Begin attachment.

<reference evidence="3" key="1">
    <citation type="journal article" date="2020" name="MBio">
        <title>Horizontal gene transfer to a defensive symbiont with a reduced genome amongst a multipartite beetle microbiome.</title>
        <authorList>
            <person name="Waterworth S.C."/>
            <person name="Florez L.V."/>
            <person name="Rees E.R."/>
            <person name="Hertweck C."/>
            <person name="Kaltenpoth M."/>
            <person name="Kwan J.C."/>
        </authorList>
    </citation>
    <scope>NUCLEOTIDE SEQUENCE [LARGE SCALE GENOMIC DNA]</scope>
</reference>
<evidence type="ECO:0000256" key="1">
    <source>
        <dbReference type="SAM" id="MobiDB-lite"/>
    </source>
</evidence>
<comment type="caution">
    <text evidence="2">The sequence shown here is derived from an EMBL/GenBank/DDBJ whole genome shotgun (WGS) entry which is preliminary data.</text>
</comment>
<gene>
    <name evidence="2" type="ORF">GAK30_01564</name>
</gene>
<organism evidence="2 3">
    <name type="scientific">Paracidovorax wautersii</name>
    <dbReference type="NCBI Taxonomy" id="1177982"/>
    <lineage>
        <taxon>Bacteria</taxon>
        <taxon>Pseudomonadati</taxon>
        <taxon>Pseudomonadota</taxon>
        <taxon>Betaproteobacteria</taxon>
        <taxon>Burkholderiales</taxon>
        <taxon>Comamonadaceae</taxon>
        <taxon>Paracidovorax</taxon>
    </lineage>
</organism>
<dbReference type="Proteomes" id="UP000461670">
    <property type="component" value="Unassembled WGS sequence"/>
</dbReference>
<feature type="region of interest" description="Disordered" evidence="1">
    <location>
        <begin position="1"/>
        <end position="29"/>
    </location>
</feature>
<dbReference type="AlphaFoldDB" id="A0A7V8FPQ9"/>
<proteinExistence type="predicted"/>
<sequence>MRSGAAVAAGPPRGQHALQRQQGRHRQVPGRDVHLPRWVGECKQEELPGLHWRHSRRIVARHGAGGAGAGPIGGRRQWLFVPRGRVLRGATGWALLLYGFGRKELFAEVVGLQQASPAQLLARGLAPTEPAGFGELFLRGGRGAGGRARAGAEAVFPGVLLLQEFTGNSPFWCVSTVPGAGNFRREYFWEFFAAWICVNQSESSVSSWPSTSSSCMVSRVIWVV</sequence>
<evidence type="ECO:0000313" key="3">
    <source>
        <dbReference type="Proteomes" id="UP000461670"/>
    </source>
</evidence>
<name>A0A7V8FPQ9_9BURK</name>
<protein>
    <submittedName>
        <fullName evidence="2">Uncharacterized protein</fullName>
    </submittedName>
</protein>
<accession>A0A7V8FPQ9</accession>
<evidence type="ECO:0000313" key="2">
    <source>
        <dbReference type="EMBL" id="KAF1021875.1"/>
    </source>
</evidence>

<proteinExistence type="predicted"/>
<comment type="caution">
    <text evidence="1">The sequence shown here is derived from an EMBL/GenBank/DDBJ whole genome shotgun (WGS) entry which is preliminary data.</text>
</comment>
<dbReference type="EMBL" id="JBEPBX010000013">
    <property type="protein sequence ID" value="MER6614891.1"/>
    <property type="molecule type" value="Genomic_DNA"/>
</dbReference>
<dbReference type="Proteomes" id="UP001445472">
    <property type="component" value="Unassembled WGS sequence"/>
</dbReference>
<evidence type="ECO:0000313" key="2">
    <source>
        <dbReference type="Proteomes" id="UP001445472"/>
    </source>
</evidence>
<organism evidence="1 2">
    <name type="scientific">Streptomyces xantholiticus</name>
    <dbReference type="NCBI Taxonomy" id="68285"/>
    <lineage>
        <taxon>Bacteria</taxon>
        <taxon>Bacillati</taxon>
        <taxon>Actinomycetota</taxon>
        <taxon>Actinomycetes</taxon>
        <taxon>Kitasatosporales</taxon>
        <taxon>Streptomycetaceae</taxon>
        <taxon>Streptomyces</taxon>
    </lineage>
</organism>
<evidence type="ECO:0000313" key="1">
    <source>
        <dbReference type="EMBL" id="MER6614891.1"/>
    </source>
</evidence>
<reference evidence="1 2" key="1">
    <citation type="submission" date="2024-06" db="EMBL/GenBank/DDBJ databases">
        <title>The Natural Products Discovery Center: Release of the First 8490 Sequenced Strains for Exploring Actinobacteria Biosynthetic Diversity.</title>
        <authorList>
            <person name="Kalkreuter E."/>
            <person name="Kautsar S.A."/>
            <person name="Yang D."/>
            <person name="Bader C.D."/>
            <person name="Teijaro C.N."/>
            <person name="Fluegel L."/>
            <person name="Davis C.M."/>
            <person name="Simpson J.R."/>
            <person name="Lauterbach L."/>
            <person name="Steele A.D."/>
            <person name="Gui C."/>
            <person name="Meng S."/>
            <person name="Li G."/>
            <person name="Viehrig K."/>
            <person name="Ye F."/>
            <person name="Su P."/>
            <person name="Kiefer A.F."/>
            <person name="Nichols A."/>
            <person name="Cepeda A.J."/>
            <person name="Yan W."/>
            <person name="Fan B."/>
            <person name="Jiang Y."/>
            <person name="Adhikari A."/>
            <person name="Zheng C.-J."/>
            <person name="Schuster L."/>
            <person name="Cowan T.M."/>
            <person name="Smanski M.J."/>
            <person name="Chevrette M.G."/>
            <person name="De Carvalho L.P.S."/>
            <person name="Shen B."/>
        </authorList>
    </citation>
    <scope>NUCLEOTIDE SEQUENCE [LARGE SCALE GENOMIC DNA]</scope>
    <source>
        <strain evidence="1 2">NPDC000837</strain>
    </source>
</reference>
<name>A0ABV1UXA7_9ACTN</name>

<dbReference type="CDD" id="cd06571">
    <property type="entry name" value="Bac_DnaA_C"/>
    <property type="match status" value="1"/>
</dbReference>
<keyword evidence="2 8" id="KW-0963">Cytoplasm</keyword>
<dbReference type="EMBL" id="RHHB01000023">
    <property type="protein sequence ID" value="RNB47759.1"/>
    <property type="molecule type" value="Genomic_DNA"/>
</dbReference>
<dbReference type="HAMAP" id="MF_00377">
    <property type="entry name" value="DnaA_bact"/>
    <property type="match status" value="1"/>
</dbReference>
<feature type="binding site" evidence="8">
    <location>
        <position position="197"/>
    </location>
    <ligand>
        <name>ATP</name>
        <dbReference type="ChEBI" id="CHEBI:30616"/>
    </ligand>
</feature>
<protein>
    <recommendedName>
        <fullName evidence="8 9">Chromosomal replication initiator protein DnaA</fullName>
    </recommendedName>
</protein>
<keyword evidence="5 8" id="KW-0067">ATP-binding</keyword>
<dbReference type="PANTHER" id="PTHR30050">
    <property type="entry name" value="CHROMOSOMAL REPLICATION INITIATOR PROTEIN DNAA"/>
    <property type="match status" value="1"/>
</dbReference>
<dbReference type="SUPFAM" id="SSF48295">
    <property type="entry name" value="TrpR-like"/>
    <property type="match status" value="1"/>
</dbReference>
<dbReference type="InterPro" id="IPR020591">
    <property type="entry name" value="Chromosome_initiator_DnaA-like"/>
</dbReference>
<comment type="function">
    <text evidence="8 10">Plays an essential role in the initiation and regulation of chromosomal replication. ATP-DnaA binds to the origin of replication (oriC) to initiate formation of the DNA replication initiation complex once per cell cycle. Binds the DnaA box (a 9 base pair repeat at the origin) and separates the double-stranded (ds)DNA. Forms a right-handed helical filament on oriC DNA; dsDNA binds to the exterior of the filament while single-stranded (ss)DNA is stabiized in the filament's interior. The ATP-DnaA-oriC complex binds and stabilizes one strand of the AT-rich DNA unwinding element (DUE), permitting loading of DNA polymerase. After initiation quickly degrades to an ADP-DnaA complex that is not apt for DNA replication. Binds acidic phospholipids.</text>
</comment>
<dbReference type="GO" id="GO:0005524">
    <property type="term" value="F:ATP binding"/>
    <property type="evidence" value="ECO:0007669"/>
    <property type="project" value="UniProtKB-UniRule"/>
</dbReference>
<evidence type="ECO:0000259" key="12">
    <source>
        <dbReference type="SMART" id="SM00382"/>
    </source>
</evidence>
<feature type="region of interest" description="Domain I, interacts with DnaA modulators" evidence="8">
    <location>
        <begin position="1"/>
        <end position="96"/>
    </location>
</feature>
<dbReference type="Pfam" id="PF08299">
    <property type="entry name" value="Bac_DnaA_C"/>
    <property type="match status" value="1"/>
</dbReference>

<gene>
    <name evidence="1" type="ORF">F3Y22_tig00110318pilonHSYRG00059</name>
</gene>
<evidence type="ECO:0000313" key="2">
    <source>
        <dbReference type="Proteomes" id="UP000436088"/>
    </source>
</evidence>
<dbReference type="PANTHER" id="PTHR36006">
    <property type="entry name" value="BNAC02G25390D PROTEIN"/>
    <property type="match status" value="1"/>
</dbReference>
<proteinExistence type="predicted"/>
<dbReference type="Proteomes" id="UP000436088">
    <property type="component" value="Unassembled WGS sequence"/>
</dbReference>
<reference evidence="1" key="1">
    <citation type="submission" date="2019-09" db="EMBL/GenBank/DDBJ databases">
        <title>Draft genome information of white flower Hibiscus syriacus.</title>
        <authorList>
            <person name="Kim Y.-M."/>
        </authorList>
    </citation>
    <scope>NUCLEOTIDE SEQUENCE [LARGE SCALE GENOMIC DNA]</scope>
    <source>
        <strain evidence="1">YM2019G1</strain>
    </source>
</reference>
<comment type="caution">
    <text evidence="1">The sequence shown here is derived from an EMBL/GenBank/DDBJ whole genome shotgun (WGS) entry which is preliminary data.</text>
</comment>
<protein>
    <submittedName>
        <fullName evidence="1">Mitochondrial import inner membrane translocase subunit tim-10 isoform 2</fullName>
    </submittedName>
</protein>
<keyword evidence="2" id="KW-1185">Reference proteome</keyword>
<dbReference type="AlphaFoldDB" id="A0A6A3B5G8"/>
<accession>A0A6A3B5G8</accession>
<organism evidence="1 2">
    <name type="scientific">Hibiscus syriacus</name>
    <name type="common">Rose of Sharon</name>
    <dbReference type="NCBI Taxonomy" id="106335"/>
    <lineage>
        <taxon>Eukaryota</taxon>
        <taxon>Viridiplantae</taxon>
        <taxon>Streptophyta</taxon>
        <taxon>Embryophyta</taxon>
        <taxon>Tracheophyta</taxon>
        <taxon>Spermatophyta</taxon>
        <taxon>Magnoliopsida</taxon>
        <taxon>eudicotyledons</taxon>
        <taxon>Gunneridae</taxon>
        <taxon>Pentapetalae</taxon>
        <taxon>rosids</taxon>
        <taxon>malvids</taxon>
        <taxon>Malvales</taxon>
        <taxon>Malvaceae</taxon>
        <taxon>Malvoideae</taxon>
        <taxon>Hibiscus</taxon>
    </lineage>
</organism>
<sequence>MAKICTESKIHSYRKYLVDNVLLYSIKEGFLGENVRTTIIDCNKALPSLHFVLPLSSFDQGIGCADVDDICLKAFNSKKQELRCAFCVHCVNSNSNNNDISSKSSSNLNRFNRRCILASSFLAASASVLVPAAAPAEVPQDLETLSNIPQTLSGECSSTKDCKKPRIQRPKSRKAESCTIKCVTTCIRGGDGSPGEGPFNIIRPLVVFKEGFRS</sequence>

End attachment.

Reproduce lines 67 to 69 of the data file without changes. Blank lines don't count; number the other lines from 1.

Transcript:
</evidence>

<proteinExistence type="predicted"/>
<comment type="caution">